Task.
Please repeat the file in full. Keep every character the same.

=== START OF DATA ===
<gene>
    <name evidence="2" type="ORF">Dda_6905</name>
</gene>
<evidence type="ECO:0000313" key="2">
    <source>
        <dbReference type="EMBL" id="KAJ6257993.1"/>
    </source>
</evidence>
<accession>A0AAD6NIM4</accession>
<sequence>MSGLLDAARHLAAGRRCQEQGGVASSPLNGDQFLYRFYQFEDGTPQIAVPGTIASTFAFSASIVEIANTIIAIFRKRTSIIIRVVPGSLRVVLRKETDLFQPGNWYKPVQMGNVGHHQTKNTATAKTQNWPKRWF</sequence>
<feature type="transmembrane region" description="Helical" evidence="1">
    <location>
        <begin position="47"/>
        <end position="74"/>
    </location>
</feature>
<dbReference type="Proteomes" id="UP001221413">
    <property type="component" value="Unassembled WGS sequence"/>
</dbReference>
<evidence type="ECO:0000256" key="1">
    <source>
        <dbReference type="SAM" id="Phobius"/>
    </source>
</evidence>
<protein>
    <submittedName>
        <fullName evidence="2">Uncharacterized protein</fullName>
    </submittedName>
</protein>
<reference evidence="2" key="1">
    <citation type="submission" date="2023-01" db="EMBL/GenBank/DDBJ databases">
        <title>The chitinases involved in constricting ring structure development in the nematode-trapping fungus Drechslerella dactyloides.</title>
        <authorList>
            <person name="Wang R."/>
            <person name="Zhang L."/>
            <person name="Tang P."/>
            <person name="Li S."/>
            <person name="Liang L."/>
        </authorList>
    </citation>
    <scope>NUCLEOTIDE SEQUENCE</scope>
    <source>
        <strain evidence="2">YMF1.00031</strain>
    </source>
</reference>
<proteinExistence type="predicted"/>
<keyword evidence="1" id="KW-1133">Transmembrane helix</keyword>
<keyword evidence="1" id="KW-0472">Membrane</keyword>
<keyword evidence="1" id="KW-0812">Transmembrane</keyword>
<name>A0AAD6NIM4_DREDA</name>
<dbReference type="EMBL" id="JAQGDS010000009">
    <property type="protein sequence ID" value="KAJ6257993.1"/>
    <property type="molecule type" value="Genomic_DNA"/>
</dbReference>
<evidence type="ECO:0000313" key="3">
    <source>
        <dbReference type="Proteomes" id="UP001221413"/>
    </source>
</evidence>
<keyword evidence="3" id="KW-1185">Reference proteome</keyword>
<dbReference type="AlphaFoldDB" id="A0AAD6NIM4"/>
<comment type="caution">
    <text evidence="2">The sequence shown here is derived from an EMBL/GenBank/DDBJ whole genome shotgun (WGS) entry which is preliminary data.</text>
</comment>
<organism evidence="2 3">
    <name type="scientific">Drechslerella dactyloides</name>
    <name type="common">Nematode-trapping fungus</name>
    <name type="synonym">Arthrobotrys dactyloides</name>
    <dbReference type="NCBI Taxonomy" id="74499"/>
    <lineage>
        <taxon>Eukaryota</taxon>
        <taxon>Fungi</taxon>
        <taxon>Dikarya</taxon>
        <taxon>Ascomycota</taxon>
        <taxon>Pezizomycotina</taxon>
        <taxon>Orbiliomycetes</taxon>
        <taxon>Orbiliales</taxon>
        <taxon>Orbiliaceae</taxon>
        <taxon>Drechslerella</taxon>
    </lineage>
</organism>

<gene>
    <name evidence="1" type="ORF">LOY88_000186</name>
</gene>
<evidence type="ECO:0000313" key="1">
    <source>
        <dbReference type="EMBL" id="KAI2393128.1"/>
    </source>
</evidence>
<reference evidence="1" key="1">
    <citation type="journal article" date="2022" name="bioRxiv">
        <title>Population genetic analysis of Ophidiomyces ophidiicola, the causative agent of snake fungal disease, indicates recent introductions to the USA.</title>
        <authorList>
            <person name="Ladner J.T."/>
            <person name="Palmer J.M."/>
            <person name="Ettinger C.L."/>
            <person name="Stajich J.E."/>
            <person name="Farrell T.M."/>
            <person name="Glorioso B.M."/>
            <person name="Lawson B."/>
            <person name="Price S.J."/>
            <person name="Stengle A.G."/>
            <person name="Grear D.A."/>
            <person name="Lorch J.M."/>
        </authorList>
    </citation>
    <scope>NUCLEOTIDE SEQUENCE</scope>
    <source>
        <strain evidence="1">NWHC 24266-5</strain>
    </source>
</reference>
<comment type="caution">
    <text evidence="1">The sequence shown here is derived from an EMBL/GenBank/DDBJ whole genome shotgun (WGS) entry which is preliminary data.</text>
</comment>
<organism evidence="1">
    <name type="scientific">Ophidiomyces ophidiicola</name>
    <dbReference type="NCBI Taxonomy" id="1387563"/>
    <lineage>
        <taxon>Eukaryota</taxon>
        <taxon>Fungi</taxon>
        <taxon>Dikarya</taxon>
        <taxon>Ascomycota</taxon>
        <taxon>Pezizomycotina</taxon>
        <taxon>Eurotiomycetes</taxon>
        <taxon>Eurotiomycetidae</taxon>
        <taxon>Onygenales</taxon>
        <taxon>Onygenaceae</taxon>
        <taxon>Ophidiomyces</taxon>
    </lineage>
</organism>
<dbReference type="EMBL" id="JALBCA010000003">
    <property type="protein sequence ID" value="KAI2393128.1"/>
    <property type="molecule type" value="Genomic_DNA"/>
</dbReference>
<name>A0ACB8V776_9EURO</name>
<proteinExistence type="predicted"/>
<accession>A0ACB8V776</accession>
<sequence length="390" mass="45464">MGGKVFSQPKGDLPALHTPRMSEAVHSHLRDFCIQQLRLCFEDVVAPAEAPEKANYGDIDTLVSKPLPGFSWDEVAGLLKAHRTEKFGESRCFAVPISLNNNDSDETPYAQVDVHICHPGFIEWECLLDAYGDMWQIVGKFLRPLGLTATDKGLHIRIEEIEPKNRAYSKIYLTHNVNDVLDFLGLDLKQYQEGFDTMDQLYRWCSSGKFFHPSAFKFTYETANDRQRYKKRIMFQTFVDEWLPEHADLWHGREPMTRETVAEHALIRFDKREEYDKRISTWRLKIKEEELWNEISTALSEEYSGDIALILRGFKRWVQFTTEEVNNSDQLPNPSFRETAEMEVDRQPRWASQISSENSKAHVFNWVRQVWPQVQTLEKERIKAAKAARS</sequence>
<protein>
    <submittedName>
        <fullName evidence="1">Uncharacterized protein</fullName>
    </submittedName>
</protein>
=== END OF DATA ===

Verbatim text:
<gene>
    <name evidence="2" type="ORF">Dda_6905</name>
</gene>
<evidence type="ECO:0000313" key="2">
    <source>
        <dbReference type="EMBL" id="KAJ6257993.1"/>
    </source>
</evidence>
<accession>A0AAD6NIM4</accession>
<sequence>MSGLLDAARHLAAGRRCQEQGGVASSPLNGDQFLYRFYQFEDGTPQIAVPGTIASTFAFSASIVEIANTIIAIFRKRTSIIIRVVPGSLRVVLRKETDLFQPGNWYKPVQMGNVGHHQTKNTATAKTQNWPKRWF</sequence>
<feature type="transmembrane region" description="Helical" evidence="1">
    <location>
        <begin position="47"/>
        <end position="74"/>
    </location>
</feature>
<dbReference type="Proteomes" id="UP001221413">
    <property type="component" value="Unassembled WGS sequence"/>
</dbReference>
<evidence type="ECO:0000256" key="1">
    <source>
        <dbReference type="SAM" id="Phobius"/>
    </source>
</evidence>
<protein>
    <submittedName>
        <fullName evidence="2">Uncharacterized protein</fullName>
    </submittedName>
</protein>
<reference evidence="2" key="1">
    <citation type="submission" date="2023-01" db="EMBL/GenBank/DDBJ databases">
        <title>The chitinases involved in constricting ring structure development in the nematode-trapping fungus Drechslerella dactyloides.</title>
        <authorList>
            <person name="Wang R."/>
            <person name="Zhang L."/>
            <person name="Tang P."/>
            <person name="Li S."/>
            <person name="Liang L."/>
        </authorList>
    </citation>
    <scope>NUCLEOTIDE SEQUENCE</scope>
    <source>
        <strain evidence="2">YMF1.00031</strain>
    </source>
</reference>
<proteinExistence type="predicted"/>
<keyword evidence="1" id="KW-1133">Transmembrane helix</keyword>
<keyword evidence="1" id="KW-0472">Membrane</keyword>
<keyword evidence="1" id="KW-0812">Transmembrane</keyword>
<name>A0AAD6NIM4_DREDA</name>
<dbReference type="EMBL" id="JAQGDS010000009">
    <property type="protein sequence ID" value="KAJ6257993.1"/>
    <property type="molecule type" value="Genomic_DNA"/>
</dbReference>
<evidence type="ECO:0000313" key="3">
    <source>
        <dbReference type="Proteomes" id="UP001221413"/>
    </source>
</evidence>
<keyword evidence="3" id="KW-1185">Reference proteome</keyword>
<dbReference type="AlphaFoldDB" id="A0AAD6NIM4"/>
<comment type="caution">
    <text evidence="2">The sequence shown here is derived from an EMBL/GenBank/DDBJ whole genome shotgun (WGS) entry which is preliminary data.</text>
</comment>
<organism evidence="2 3">
    <name type="scientific">Drechslerella dactyloides</name>
    <name type="common">Nematode-trapping fungus</name>
    <name type="synonym">Arthrobotrys dactyloides</name>
    <dbReference type="NCBI Taxonomy" id="74499"/>
    <lineage>
        <taxon>Eukaryota</taxon>
        <taxon>Fungi</taxon>
        <taxon>Dikarya</taxon>
        <taxon>Ascomycota</taxon>
        <taxon>Pezizomycotina</taxon>
        <taxon>Orbiliomycetes</taxon>
        <taxon>Orbiliales</taxon>
        <taxon>Orbiliaceae</taxon>
        <taxon>Drechslerella</taxon>
    </lineage>
</organism>

<gene>
    <name evidence="1" type="ORF">LOY88_000186</name>
</gene>
<evidence type="ECO:0000313" key="1">
    <source>
        <dbReference type="EMBL" id="KAI2393128.1"/>
    </source>
</evidence>
<reference evidence="1" key="1">
    <citation type="journal article" date="2022" name="bioRxiv">
        <title>Population genetic analysis of Ophidiomyces ophidiicola, the causative agent of snake fungal disease, indicates recent introductions to the USA.</title>
        <authorList>
            <person name="Ladner J.T."/>
            <person name="Palmer J.M."/>
            <person name="Ettinger C.L."/>
            <person name="Stajich J.E."/>
            <person name="Farrell T.M."/>
            <person name="Glorioso B.M."/>
            <person name="Lawson B."/>
            <person name="Price S.J."/>
            <person name="Stengle A.G."/>
            <person name="Grear D.A."/>
            <person name="Lorch J.M."/>
        </authorList>
    </citation>
    <scope>NUCLEOTIDE SEQUENCE</scope>
    <source>
        <strain evidence="1">NWHC 24266-5</strain>
    </source>
</reference>
<comment type="caution">
    <text evidence="1">The sequence shown here is derived from an EMBL/GenBank/DDBJ whole genome shotgun (WGS) entry which is preliminary data.</text>
</comment>
<organism evidence="1">
    <name type="scientific">Ophidiomyces ophidiicola</name>
    <dbReference type="NCBI Taxonomy" id="1387563"/>
    <lineage>
        <taxon>Eukaryota</taxon>
        <taxon>Fungi</taxon>
        <taxon>Dikarya</taxon>
        <taxon>Ascomycota</taxon>
        <taxon>Pezizomycotina</taxon>
        <taxon>Eurotiomycetes</taxon>
        <taxon>Eurotiomycetidae</taxon>
        <taxon>Onygenales</taxon>
        <taxon>Onygenaceae</taxon>
        <taxon>Ophidiomyces</taxon>
    </lineage>
</organism>
<dbReference type="EMBL" id="JALBCA010000003">
    <property type="protein sequence ID" value="KAI2393128.1"/>
    <property type="molecule type" value="Genomic_DNA"/>
</dbReference>
<name>A0ACB8V776_9EURO</name>
<proteinExistence type="predicted"/>
<accession>A0ACB8V776</accession>
<sequence length="390" mass="45464">MGGKVFSQPKGDLPALHTPRMSEAVHSHLRDFCIQQLRLCFEDVVAPAEAPEKANYGDIDTLVSKPLPGFSWDEVAGLLKAHRTEKFGESRCFAVPISLNNNDSDETPYAQVDVHICHPGFIEWECLLDAYGDMWQIVGKFLRPLGLTATDKGLHIRIEEIEPKNRAYSKIYLTHNVNDVLDFLGLDLKQYQEGFDTMDQLYRWCSSGKFFHPSAFKFTYETANDRQRYKKRIMFQTFVDEWLPEHADLWHGREPMTRETVAEHALIRFDKREEYDKRISTWRLKIKEEELWNEISTALSEEYSGDIALILRGFKRWVQFTTEEVNNSDQLPNPSFRETAEMEVDRQPRWASQISSENSKAHVFNWVRQVWPQVQTLEKERIKAAKAARS</sequence>
<protein>
    <submittedName>
        <fullName evidence="1">Uncharacterized protein</fullName>
    </submittedName>
</protein>